“All the kinds of discrimination we see in the trans community at large, we see amplified among trans women of color,” Silverman said. “The intersection of race and gender identity presents a confluence of forms of discrimination that simply amplify each other and make life much more challenging for trans community members who are people of color.”
Discrimination perpetuates violence, which is often recurring in the lives of trans women. The fatal shot that claimed Amber’s life wasn’t the first bullet she had taken; Amber had been shot once before, Campbell said, adding that she admired Amber for not allowing the shooting to damage her spirit.
Though Amber stayed strong after the first shooting, she did not follow through with the police investigation. Campbell said Amber was met with a transphobic response when she first reported the incident to police and afterward didn’t feel safe coming forward with information. Campbell said police had located her shooter, but without Amber’s cooperation there was nothing they could do to pursue justice.
Campbell says trans victims and members of the community often know enough to aid police in their investigation, but, like Amber, they rarely come forward for fear that they won’t be taken seriously.
“It’s so sad because when bad things happen, the community knows what’s going on,” Campbell said. “A lot of times the community knows more than enough to make sure these people who commit crimes can go to jail, but they’re silent.”
Distrust of police is prevalent among members of the trans community, especially when it comes to trans women of color. In the Transgender Discrimination Survey, 46 percent of respondents reported being uncomfortable seeking police assistance, while 22 percent of respondents who have interacted with police reported being harassed by officers. The rate of harassment by police is much higher for respondents of color, with 29 to 38 percent reporting harassment.
The justice system is flawed in its consideration of race and gender identity, which explains reluctance to report to police, but the Catch 22 is that justice will never be served as long as people remain quiet, said Yvonne Siferd, director of Victim Services at Equality Michigan.
“It’s frustrating because I understand why people don’t go to the police and I understand the mistrust of police and law enforcement from our community,” Siferd said. “At the same time, it’s like you’re not doing anything and then holding police accountable for not doing anything when they’re trying but can’t get anyone to talk.”
To better serve the community, the Detroit Police Department in 2014 appointed Officer Danni Woods as the department’s LGBT liaison. Both Campbell and Siferd say Woods’ position has provided the community with a vital point of contact in the police department.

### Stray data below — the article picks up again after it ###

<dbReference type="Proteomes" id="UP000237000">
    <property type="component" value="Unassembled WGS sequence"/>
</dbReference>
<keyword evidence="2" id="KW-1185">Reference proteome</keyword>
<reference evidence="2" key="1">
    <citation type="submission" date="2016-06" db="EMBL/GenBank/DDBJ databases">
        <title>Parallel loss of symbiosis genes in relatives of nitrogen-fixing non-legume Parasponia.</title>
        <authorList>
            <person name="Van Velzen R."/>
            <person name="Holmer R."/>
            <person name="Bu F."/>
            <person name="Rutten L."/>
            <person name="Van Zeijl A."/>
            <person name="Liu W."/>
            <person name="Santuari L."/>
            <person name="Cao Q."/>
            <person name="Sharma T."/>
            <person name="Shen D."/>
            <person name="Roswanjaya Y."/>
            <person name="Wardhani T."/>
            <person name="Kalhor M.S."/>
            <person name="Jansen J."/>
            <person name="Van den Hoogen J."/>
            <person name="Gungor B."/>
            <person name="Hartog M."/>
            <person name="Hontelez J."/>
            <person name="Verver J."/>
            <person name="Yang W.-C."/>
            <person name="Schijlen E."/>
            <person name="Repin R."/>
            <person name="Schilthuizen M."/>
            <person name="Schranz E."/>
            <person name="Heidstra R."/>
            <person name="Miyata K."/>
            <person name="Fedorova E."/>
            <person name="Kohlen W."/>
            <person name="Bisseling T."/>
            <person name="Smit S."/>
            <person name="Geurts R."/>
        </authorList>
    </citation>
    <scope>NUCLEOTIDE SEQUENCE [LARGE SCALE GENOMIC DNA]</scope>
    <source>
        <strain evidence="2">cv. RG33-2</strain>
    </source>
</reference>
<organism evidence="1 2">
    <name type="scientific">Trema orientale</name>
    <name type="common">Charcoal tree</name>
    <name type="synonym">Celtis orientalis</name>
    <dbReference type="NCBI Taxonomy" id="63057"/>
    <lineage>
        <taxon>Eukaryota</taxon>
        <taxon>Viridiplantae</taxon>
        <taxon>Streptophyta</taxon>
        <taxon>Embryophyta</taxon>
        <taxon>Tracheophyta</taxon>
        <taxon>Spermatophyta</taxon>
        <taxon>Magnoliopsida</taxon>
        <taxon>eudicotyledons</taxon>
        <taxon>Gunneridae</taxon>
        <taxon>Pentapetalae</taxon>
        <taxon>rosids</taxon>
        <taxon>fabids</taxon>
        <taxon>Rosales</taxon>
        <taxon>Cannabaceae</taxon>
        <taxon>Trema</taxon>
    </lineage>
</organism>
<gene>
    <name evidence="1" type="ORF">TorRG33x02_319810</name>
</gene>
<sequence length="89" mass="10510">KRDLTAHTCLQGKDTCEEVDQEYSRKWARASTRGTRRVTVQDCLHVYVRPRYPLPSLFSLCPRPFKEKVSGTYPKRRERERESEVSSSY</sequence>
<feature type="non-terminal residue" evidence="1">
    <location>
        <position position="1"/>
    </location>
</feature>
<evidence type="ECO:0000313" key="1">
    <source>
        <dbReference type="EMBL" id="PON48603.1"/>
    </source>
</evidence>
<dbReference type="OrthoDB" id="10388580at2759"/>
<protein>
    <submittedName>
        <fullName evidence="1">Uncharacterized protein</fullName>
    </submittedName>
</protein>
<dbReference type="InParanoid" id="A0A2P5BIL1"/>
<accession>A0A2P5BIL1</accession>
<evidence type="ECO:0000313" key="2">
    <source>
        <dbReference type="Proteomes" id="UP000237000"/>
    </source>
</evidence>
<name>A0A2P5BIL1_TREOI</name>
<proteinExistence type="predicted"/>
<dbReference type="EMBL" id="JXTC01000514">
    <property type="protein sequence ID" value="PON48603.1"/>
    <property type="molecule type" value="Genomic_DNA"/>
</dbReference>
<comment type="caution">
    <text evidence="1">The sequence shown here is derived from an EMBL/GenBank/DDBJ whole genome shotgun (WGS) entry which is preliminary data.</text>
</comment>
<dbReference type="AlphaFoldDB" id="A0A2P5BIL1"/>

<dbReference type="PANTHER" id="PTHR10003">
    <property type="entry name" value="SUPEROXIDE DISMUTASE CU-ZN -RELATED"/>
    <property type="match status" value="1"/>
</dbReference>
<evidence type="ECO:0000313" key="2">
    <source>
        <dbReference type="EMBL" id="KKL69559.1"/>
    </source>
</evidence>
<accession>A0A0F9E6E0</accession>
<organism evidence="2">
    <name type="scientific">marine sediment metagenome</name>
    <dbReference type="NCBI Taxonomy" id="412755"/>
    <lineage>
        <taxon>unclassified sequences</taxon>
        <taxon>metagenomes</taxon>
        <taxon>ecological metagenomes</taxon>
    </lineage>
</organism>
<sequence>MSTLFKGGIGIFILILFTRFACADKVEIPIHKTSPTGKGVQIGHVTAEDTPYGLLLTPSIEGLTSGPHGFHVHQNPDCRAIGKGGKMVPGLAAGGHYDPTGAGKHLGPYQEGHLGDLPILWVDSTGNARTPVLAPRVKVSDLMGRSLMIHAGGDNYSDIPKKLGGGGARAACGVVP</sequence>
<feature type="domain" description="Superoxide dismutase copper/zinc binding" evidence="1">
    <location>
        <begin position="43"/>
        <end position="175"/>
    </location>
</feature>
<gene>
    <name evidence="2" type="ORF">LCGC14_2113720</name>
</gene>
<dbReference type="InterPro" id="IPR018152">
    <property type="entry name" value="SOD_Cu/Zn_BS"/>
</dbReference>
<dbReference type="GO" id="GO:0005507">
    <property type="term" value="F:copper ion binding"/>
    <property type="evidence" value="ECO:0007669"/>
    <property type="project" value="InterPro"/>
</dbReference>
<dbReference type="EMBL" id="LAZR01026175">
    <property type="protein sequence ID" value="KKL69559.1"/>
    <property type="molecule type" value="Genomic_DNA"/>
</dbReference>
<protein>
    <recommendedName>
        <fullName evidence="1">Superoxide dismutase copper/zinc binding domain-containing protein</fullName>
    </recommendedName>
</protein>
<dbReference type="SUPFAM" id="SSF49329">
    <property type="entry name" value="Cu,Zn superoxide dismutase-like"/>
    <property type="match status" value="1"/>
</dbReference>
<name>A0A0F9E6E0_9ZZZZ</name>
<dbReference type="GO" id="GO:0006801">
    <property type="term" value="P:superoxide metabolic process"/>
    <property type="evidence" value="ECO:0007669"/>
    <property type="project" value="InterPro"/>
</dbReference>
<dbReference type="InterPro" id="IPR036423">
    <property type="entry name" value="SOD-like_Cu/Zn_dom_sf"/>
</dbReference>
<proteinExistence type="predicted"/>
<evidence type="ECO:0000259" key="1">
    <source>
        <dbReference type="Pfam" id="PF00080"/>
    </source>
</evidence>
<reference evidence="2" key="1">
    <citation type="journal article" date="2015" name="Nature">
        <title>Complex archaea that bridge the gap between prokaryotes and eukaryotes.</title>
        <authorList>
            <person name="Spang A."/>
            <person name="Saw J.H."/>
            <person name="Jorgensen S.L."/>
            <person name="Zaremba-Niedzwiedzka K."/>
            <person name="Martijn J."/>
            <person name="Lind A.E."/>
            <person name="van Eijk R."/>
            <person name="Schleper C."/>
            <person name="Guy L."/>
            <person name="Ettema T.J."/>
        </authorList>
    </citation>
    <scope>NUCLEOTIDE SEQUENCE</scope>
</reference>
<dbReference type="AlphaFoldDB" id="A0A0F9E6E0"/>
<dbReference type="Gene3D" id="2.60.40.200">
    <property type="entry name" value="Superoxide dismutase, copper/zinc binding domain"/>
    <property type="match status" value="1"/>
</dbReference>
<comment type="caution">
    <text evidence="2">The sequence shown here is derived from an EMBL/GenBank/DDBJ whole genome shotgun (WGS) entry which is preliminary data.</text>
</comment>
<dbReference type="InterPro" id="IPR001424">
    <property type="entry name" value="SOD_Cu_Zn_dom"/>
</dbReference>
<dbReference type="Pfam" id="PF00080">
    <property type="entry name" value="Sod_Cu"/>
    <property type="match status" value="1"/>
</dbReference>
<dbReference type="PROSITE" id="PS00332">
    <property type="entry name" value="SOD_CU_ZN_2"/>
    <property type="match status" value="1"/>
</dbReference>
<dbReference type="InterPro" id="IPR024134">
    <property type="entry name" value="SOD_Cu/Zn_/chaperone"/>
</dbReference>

“Just so the community knows, DPD is my family and you guys are my family,” Woods said during a meeting with the local LGBT community shortly after she accepted the position of LGBT liaison. “I’ve been married to my wife almost eight years, who is also a police officer. And I am just ready to get this going, because just like you guys need us, we need you in order to make Detroit a better place and beyond.”
Woods could not be reached for comment.
Siferd says it’s crucial for police departments to hire an LGBT liaison who truly cares and understands the community’s needs, and she believes Woods fits that bill. Campbell agrees that Woods is an asset to Detroit’s LGBT community, but she cautions that one person can’t be expected to bridge the gap between police and the community.
“I think Detroit police have made an effort to engage with the community, especially with the liaison, but there’s still work to be done and that’s the responsibility of the community and police to come together and do that,” Campbell said.
But repairing relationships between the trans community and law enforcement is just one step toward ending discrimination.
“To end the discrimination that trans people and trans people of color are facing, we need to ensure they are economically empowered and that that can find and keep jobs free from discrimination,” Silverman said, adding that increasing accessibility of healthcare and ending the military’s ban on service by trans people will also send a message that discrimination must end.
“All of these things would accelerate this goal of moving the trans community from the margins of society to the mainstream,” Silverman said. “When people are in the mainstream, we will see no cure-all, no band-aid, no magic, just hard work of ending discrimination and making sure people have every opportunity to participate fully in society.”
Silverman, whose organization provides legal assistance to trans people facing discrimination, said one of the best ways to mitigate discrimination is to speak openly about the transgender experience.
“When we are filing lawsuits on behalf of our clients, those lawsuits are often a vehicle for them to tell stories of the challenges they face—from getting basic healthcare to finding entry-level jobs—those stories connect with non-transgender Americans who ultimately believe everyone should have a fair shot at happiness and success,” Silverman said. “When we continue to do these things, we are creating a climate and a world where violence against community members is no longer acceptable.”
Sharing stories is imperative to opening minds, but too often trans women are ignored until their death—and even then they are memorialized as just another statistic. We must uplift that narrative and focus instead on the lives of trans women, not just the deaths.
“It boggles my mind that people want to have conversations about people that are dead,” Campbell said. “I wish that people would have put more time and energy into Amber before she died—those stories are important.”